The first step may seem negative but it is absolutely essential: (1) Recognize worry to be sin. Let me say it another way. Understand that when you worry, you are sinning. There are men and women today who are scrupulously moral. Good men who have never even entertained the thought of any immorality. Godly women who are good wives and good mothers. Teenagers who are determined to live their lives for God. Yet perhaps the sin that is holding them back from God’s blessing is worry.

God says in Romans 8:28: ” … in all things God works for the good of those who love him. … ”

Worry answers: This cannot be, because I sense that I am about to be replaced at work.

God says in Philippians 4:13: “I can do everything through him who gives me strength.”

Worry answers: I cannot face another day now because my strength is failing.

God says in Philippians 4:19: “And my God will meet all your needs. … ”

Worry answers: The mortgage payments are more than I can manage with inflation.

God says in Hebrews 13:5: “Never will I leave you; never will I forsake you.”


Worry says: I am going to be left alone—I know it and I will not be able to cope with it.

God says in I Peter 5:6: “Cast all your anxiety on him because he cares for you.”

Worry answers: If He cares for me, then why did He allow this to happen to me?

God says in Mark 7:37: “He has done everything well.”

Worry says: Then why did my husband leave me?

When we answer God like that we are really saying, “God, you are lying. You do not mean what you say.”

Recognize your worry to be a sin. We Christians need to stop joking about it, to stop making excuses for it in our lives and blaming it on circumstances or events. Recognize it to be sin. Confess it daily. Satan is a great deceiver and one of his cleverest tricks is to convince believers that it is a good thing to worry.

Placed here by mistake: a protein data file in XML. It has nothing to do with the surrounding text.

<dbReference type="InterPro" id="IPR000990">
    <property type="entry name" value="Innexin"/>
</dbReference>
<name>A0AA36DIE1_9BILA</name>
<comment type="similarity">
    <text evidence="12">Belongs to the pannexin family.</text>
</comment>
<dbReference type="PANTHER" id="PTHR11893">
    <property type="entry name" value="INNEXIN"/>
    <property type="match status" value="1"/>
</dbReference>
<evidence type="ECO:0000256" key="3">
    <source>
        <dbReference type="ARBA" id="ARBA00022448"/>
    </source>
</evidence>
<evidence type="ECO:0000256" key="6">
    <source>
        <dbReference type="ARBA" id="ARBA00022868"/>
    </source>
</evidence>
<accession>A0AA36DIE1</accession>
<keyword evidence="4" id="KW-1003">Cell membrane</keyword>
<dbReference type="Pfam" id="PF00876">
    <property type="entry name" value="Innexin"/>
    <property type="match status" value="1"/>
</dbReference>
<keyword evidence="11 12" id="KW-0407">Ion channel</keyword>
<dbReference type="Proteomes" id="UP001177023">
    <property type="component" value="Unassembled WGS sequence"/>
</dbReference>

For instance, a mother who has two sons confides to another Christian in the church, “I am worried about my two boys.” When she says that, inwardly in her heart she is really saying, “I am a good mother because I worry. I am working hard at being a mother because I worry.”

Do you know what the Bible calls a person who worries? When the worrying of Old Testament people is described in the New Testament it is called a “sinful, unbelieving heart” (Hebrews 3:12). Have you committed your financial situation to God? Then you are not worried. You see—faith and worry are mutually exclusive.

Some of you are saying in the quietness of your heart, That is very idealistic. You don’t understand all the things I have to worry about. Worry is only natural. May I repeat what I said before? “Worry and faith are mutually exclusive.” If you are worrying, you are faithless. I didn’t say it—God did! (Matthew 6:25-34).

Wednesday mornings we have a prayer fellowship for teenagers at our house. Once in a while during the prayer requests, someone will say: “Pray for me today. I’m taking an exam. It is an important one.”

Nine times out of ten our youth leader will look directly at the person asking the question and will ask: “Did you study?”

The kid will say, “Yes, I did.”

Then he will answer, “O.K. then we’ll pray that you will pass.”

That is what Philippians is all about: “Do not be anxious about anything, but in everything, by prayer and petition with thanksgiving, present your requests to God.”

Jesus says in Matthew 6:28-30: “See how the lilies of the field grow. They do not labor or spin. Yet I tell you that not even Solomon in all his splendor was dressed like one of these. If that is how God clothes the grass of the field, which is here today and tomorrow is thrown into the fire, will he not much more clothe you, O you of little faith?”

Jesus Christ gives here one great overwhelming truth, which presents us with the second step: (2) Realize the provision of God for all your needs. God controls all material things and He distributes them in His sovereignty. It would be pointless for Jesus to say to His disciples, “Now stop worrying” without giving reasons. So He lists how God demonstrates His ability to care.